Profile

SLOW, Ballance Seddon Mackenzie
(Service number 32397)

Aliases
First Rank Rifleman Last Rank Lance Corporal

Birth

Date 26 December 1892 Place of Birth Fairlie, South Canterbury

Enlistment Information

Date Age 23 years
Address at Enlistment Fairlie, South Canterbury
Occupation Carpenter
Previous Military Experience
Marital Status Single
Next of Kin Mrs Mary SLOW (mother), Fairlie, Canterbury
Religion
Medical Information

Military Service

Served with NZ Armed Forces Served in Army
Military District

Embarkation Information

Body on Embarkation New Zealand Rifle Brigade
Unit, Squadron, or Ship 19th Reinforcements, 3rd Battalion, G Company
Date 15 November 1916
Transport Maunganui
Embarked From Wellington, New Zealand Destination Plymouth, Devon, England
Other Units Served With
Last Unit Served With Canterbury Regiment

Military Awards

Campaigns Western European 1917-1918
Service Medals British War Medal, Victory Medal
Military Awards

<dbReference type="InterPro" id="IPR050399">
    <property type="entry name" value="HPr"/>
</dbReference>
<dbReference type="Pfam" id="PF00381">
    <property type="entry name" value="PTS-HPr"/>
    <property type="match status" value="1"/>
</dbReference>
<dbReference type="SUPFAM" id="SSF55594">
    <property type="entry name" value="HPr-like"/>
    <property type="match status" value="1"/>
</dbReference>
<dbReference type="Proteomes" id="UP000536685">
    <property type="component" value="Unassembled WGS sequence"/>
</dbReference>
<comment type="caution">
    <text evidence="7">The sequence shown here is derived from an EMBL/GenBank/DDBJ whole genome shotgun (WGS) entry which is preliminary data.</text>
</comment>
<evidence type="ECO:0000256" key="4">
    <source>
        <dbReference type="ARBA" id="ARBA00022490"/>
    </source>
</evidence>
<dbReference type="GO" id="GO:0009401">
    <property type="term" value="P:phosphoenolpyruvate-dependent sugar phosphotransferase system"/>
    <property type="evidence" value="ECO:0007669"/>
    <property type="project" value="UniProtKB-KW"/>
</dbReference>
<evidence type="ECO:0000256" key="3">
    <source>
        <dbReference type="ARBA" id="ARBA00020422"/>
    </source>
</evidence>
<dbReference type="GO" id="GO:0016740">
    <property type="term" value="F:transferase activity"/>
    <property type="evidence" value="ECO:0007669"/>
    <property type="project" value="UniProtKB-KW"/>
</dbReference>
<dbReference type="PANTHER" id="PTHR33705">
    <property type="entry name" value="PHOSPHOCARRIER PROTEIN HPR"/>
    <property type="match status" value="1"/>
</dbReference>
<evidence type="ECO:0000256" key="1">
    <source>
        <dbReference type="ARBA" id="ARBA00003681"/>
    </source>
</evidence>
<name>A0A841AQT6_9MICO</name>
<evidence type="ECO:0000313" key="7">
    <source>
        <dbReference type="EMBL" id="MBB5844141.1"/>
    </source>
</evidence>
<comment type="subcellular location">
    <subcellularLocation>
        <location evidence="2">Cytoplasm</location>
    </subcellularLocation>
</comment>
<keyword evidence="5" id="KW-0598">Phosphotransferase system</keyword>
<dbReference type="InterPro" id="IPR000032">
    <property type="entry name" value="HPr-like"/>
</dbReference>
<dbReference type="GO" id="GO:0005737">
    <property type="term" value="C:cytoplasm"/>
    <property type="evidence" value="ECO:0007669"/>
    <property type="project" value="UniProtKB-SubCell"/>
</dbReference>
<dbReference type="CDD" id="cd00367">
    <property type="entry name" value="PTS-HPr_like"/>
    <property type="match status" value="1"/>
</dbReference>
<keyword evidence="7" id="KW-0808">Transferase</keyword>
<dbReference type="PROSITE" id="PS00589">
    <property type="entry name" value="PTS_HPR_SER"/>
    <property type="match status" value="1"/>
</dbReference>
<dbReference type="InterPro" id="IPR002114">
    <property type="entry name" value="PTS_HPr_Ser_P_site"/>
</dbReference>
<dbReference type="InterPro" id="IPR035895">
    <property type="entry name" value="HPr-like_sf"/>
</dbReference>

Award Circumstances and Date

No information

Prisoner of War Information

Date of Capture
Where Captured and by Whom
Actions Prior to Capture
PoW Serial Number
PoW Camps
Days Interned
Liberation Date

Discharge

Date 11 April 1919 Reason Discharged on the termination of his period of engagement {i.e. end of war]

Hospitals, Wounds, Diseases and Illnesses

Post-war Occupations

Carpenter

Death

Date 22 March 1954 Age 61 years
Place of Death Wellington
Cause
Notices
Memorial or Cemetery Karori Cemetery, Wellington
Memorial Reference Soldiers Section, Plot 20 E/4
New Zealand Memorials

Biographical Notes

Ballance was born Boxing Day 1892 in Fairlie, South Canterbury, New Zealand. Ballance was named after John Ballance, Liberal Premier of NZ from 1891-1893. Ballance Slow’s birth certificate spelt his name “McKenzie” however later documents spelt the name “MacKenzie”. He was the youngest of four children born to Frederick Aldophus Slow and his wife Mary Philedelphia Bell nee Williams. The couple two other sons, Frederick and Ernest, and a sister Maud. His mother Mary was 35 when Ballance was born and Frederick was 53. It was the second marriage for both parents. Mary Williams had previously been married to Alexander Bell and had three sons, Arthur, Cameron and Francis Henry. She started her second family with Frederick some nine years later. Frederick had previously been married to Jane White who had died in the Wellington Mental Asylum some 14 years before Frederick married again. It is not believed that Jane and Frederick had any children. Ballance and his three full brothers all went away to fight for King and country during the First World War. Frederick did not return, nor his half-brother Cameron.